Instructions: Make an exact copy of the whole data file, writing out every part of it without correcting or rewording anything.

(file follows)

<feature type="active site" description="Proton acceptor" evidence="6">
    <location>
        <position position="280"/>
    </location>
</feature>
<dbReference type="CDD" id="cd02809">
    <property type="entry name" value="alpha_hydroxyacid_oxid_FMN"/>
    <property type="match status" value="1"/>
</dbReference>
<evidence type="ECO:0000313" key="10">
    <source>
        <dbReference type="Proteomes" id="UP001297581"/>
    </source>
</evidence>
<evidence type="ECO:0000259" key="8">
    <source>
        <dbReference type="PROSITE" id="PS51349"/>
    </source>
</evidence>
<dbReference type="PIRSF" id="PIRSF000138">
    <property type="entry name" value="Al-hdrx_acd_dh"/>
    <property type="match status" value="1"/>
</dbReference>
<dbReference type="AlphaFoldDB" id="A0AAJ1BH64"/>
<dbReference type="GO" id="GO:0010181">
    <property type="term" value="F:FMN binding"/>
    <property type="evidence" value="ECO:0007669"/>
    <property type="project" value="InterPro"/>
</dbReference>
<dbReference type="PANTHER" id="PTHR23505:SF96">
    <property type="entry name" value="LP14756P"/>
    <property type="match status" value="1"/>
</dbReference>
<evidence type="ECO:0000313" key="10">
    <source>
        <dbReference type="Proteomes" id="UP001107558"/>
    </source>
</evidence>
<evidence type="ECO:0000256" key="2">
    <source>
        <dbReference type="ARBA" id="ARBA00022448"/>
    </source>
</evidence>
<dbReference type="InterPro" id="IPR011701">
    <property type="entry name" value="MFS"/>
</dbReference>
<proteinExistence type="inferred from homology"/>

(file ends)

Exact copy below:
<feature type="active site" description="Proton acceptor" evidence="6">
    <location>
        <position position="280"/>
    </location>
</feature>
<dbReference type="CDD" id="cd02809">
    <property type="entry name" value="alpha_hydroxyacid_oxid_FMN"/>
    <property type="match status" value="1"/>
</dbReference>
<evidence type="ECO:0000313" key="10">
    <source>
        <dbReference type="Proteomes" id="UP001297581"/>
    </source>
</evidence>
<evidence type="ECO:0000259" key="8">
    <source>
        <dbReference type="PROSITE" id="PS51349"/>
    </source>
</evidence>
<dbReference type="PIRSF" id="PIRSF000138">
    <property type="entry name" value="Al-hdrx_acd_dh"/>
    <property type="match status" value="1"/>
</dbReference>
<dbReference type="AlphaFoldDB" id="A0AAJ1BH64"/>
<dbReference type="GO" id="GO:0010181">
    <property type="term" value="F:FMN binding"/>
    <property type="evidence" value="ECO:0007669"/>
    <property type="project" value="InterPro"/>
</dbReference>
<dbReference type="PANTHER" id="PTHR23505:SF96">
    <property type="entry name" value="LP14756P"/>
    <property type="match status" value="1"/>
</dbReference>
<evidence type="ECO:0000313" key="10">
    <source>
        <dbReference type="Proteomes" id="UP001107558"/>
    </source>
</evidence>
<evidence type="ECO:0000256" key="2">
    <source>
        <dbReference type="ARBA" id="ARBA00022448"/>
    </source>
</evidence>
<dbReference type="InterPro" id="IPR011701">
    <property type="entry name" value="MFS"/>
</dbReference>
<proteinExistence type="inferred from homology"/>